As others see it: Got the people, but not the skillsA host of remedies were suggested at the recent Governor’s Jobs Summit for the lag in job growth that uncharacteristically afflicted Minnesota in the past decade.
By: Star Tribune, Worthington Daily Globe
A host of remedies were suggested at the recent Governor’s Jobs Summit for the lag in job growth that uncharacteristically afflicted Minnesota in the past decade. Minnesota should reduce business taxes, improve government efficiency, invest in energy conservation, find ways to stimulate venture capital investments in small businesses, do a better job of “branding” the state’s entrepreneurial advantages and a lot more, speakers said.
But the day’s de facto theme was set when moderator Kathy Tunheim asked the four plenary-session panelists what they consider the biggest risk facing Minnesota. “It’s that our workforce won’t be as vital as it has been,” former Medtronic Chairman Bill George said, without hesitation. The other panelists quickly agreed. ...
The business and civic leaders who responded to Gov. Mark Dayton’s summit call showed that they get it: A highly educated, appropriately skilled workforce is key to reinvigorating job creation.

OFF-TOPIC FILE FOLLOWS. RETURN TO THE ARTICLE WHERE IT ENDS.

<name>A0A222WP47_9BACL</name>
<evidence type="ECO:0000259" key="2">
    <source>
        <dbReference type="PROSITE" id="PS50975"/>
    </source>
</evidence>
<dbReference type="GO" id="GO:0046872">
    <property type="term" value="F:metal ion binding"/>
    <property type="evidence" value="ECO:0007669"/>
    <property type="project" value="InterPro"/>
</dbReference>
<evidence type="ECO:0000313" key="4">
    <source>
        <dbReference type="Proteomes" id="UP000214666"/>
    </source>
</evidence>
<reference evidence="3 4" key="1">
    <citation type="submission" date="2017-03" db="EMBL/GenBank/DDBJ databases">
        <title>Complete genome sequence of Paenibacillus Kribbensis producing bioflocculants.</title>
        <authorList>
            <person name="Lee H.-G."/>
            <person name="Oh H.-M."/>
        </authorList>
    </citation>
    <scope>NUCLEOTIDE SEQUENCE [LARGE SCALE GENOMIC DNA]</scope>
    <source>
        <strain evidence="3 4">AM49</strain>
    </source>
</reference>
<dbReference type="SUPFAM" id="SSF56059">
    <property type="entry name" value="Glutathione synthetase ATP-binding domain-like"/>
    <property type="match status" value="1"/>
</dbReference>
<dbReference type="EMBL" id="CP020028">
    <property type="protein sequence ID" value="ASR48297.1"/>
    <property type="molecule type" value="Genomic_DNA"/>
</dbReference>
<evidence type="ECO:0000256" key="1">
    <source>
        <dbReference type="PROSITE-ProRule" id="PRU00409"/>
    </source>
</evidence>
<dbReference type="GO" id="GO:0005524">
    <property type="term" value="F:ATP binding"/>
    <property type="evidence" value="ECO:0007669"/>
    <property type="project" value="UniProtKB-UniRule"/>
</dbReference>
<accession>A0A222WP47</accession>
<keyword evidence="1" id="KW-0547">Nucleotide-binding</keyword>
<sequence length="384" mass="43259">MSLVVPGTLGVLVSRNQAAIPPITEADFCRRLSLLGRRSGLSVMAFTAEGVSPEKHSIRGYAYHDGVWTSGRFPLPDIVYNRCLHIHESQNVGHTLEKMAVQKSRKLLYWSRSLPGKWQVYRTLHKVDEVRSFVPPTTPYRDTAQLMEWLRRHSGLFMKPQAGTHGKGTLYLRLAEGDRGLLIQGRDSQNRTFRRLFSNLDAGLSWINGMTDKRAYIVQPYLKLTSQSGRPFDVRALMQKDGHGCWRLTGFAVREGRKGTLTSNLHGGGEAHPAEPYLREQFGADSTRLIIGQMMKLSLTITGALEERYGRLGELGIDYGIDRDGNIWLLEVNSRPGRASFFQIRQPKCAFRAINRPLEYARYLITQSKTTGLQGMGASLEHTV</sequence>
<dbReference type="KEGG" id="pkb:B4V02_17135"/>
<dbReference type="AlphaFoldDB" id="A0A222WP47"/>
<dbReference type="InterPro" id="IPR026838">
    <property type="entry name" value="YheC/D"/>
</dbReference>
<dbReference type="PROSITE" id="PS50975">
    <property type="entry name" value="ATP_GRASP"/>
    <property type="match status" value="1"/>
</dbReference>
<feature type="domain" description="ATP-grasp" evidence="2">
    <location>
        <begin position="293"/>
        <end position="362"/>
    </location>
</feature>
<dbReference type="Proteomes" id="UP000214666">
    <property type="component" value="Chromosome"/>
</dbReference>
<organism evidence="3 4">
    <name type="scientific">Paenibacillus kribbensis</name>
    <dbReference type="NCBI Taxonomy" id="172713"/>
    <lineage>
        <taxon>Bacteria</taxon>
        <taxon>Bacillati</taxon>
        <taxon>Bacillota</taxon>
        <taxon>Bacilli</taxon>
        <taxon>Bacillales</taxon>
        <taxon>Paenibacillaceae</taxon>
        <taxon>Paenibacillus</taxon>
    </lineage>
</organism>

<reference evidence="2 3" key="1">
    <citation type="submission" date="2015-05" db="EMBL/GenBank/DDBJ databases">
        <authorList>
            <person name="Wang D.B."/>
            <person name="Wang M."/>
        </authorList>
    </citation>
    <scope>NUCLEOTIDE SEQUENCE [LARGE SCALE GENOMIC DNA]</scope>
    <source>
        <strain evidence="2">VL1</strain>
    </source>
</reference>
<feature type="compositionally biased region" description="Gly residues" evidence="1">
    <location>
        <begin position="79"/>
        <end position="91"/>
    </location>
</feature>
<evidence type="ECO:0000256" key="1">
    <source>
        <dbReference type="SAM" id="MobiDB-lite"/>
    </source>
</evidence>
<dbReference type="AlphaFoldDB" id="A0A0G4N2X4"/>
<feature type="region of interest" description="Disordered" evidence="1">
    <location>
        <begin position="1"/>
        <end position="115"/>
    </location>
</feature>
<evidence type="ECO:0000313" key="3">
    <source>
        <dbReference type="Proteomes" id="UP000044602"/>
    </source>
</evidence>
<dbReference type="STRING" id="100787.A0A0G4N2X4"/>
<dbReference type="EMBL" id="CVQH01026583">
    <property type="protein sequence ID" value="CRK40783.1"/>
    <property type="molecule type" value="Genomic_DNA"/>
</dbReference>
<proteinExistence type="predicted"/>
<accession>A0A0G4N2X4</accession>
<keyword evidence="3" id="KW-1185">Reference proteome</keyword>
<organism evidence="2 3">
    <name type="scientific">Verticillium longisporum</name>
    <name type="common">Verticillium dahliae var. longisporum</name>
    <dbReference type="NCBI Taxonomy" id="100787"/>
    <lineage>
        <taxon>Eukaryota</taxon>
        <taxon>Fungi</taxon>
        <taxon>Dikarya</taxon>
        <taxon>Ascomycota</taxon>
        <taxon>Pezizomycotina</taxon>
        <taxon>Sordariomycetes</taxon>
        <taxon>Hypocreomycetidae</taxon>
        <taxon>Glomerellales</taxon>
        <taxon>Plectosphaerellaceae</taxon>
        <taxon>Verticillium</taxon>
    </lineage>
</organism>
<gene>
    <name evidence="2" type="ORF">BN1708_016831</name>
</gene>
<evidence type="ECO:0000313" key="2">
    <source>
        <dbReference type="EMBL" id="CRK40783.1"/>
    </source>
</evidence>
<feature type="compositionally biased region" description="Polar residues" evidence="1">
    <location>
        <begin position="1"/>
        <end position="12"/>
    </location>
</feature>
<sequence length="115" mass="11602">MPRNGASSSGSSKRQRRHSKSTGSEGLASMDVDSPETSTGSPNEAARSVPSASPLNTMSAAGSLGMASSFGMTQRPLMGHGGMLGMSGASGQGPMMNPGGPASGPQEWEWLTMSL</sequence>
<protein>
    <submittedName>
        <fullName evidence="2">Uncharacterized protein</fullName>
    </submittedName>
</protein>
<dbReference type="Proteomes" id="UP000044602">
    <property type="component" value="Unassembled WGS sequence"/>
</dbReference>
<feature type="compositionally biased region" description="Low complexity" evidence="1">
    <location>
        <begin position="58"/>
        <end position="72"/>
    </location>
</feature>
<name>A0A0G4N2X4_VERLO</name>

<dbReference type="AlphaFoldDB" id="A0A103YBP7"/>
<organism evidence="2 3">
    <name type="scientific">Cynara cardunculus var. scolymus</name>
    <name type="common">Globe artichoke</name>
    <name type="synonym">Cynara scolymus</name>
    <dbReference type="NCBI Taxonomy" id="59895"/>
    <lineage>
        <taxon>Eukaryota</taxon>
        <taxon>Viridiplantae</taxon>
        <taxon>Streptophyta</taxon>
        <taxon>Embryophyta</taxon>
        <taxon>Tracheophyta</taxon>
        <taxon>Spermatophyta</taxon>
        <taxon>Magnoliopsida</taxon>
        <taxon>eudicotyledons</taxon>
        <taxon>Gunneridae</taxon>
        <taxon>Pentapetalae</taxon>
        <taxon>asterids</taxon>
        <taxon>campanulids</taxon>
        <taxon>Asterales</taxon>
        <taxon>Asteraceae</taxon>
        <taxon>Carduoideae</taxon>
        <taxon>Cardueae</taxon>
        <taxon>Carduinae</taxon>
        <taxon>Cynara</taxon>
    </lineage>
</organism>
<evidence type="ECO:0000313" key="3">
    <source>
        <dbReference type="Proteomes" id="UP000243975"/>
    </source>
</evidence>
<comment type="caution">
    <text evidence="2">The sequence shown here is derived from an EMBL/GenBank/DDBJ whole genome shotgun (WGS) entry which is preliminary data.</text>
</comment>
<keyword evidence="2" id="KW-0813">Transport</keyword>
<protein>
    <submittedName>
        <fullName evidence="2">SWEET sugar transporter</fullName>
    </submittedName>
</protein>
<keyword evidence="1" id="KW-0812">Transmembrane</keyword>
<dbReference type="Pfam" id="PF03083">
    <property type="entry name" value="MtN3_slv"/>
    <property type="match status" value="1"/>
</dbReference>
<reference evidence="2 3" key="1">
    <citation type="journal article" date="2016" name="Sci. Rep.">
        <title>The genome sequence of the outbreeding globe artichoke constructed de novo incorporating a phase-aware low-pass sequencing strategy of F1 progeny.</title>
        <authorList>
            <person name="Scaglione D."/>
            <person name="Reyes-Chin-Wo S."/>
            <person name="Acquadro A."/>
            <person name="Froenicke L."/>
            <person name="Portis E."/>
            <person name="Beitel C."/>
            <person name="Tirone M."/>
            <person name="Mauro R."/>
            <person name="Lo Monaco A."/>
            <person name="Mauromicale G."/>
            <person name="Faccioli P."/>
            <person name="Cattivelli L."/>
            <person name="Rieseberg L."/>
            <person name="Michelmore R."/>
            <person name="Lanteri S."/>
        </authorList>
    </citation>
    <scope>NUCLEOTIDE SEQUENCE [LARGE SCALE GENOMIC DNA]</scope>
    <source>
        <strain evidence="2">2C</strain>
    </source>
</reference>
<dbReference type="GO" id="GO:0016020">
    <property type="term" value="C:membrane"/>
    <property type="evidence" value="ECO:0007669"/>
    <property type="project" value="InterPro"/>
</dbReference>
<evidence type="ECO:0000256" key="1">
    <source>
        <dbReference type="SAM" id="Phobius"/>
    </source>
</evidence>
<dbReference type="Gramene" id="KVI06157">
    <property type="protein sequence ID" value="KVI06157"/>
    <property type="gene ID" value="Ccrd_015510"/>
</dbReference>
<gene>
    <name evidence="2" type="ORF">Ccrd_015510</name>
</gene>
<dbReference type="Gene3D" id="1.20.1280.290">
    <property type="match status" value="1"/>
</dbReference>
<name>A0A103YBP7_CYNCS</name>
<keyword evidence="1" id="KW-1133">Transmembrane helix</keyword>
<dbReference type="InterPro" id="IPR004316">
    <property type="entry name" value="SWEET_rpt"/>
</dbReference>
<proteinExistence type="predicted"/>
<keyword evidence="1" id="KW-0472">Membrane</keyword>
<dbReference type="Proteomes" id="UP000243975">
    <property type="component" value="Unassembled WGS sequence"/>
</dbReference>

More than most states, Minnesota has an education-dependent economy. By 2018, according to the Georgetown Center on Education and the Workforce, 70 percent of our jobs will require postsecondary training. By comparison, 40 percent of Minnesotans of working age today have a postsecondary credential.
Those statistics explain an increasingly apparent “skills gap” in Minnesota. Despite the state’s 6.9 percent unemployment rate, high-skills jobs are going begging. ...
A skills gap is not only prolonging joblessness: It’s eroding Minnesota’s reputation as the place where employers find the people who can fill their jobs. Closing the skills gap should be central to a new, bipartisan Minnesota prosperity strategy.